A key driver of synthetic biology is the development of designable genetic parts with predictable behaviors that can be quickly implemented in complex genetic systems. However, the intrinsic complexity of gene regulation can make the rational design of genetic parts challenging. This challenge is apparent in the design of antisense RNA (asRNA) regulators. Though asRNAs are well-known regulators, the literature governing their design is conflicting and leaves the synthetic biology community without clear asRNA design rules. The goal of this study is to perform a comprehensive experimental characterization and statistical analysis of 121 unique asRNA regulators in order to resolve the conflicts that currently exist in the literature. asRNAs usually consist of two regions, the Hfq binding site and the target binding region (TBR). First, the behaviors of several high-performing Hfq binding sites were compared, in terms of their ability to improve repression efficiencies and their orthogonality. Next, a large-scale analysis of TBR design parameters identified asRNA length, the thermodynamics of asRNA-mRNA complex formation, and the percent of target mismatch as key parameters for TBR design. These parameters were used to develop simple asRNA design rules. Finally, these design rules were applied to construct both a simple and a complex genetic circuit containing different asRNAs, and predictable behavior was observed in both circuits. The results presented in this study will drive synthetic biology forward by providing useful design guidelines for the construction of asRNA regulators with predictable behaviors.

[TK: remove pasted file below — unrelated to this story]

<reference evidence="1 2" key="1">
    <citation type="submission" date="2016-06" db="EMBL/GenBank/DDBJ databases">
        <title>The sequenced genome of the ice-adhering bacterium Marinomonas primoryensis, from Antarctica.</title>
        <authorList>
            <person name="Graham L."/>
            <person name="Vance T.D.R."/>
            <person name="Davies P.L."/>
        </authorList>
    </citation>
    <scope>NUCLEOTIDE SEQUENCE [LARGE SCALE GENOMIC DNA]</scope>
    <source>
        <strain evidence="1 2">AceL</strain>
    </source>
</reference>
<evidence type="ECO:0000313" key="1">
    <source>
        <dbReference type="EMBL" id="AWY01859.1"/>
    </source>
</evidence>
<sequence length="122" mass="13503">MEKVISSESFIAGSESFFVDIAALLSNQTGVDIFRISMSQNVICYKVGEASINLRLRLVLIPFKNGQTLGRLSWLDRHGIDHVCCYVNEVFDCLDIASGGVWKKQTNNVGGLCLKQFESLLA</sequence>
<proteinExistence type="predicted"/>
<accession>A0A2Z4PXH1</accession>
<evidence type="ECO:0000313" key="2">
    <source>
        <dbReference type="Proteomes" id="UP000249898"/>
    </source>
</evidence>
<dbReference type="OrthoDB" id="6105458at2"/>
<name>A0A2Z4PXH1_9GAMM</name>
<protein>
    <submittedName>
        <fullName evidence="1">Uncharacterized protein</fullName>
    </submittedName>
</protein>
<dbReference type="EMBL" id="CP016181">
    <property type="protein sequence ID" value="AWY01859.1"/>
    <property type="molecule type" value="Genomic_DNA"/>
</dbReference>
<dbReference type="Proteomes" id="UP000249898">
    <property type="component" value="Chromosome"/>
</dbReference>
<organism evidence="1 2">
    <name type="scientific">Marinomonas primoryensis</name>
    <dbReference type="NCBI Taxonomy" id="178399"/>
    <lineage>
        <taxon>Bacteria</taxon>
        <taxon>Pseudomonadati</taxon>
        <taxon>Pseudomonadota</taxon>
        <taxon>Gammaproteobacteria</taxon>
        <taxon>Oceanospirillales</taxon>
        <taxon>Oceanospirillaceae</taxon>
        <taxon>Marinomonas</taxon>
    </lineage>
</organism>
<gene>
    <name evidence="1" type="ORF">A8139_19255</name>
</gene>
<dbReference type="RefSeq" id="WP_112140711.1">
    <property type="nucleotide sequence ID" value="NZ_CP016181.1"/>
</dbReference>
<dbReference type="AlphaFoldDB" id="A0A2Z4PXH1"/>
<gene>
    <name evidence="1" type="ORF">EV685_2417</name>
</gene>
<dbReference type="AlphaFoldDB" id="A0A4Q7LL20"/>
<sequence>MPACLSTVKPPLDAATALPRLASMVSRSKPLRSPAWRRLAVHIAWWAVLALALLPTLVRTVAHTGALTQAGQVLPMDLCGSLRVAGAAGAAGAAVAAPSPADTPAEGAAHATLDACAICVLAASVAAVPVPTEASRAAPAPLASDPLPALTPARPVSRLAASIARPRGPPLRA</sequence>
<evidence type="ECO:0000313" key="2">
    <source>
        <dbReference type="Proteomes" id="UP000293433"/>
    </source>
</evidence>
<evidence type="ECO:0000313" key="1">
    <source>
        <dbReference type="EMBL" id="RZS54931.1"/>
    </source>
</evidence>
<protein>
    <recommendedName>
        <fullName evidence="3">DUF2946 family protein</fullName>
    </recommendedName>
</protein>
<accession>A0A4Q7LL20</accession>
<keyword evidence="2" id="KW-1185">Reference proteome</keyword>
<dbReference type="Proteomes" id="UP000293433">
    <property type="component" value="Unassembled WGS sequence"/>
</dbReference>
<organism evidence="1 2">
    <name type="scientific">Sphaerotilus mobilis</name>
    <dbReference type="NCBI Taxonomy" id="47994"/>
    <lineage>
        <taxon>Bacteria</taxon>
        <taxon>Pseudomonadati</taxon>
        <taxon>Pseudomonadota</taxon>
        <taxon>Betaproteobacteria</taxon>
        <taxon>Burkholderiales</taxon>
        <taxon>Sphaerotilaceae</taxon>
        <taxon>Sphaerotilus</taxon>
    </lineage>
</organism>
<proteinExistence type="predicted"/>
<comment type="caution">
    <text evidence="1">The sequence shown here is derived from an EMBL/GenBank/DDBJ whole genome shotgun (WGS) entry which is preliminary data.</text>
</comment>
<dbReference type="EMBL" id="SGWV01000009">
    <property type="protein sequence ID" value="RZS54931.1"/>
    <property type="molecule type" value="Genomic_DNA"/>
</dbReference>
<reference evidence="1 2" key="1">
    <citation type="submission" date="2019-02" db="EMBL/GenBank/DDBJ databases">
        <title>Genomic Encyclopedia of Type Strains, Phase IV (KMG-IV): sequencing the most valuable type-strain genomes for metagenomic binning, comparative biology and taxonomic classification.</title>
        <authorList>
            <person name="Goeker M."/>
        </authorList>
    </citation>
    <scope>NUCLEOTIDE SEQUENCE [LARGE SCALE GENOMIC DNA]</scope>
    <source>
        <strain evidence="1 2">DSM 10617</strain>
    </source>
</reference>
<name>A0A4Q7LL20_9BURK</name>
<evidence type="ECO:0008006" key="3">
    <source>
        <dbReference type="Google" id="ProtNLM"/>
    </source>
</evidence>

Original languageEnglish
Pages (from-to)1441-1454
Number of pages14
JournalACS synthetic biology
Issue number12
StatePublished - Dec 16 2016


  • antisense RNA
  • gene repression
  • genetic circuit
  • RNA regulator
  • RNA synthetic biology


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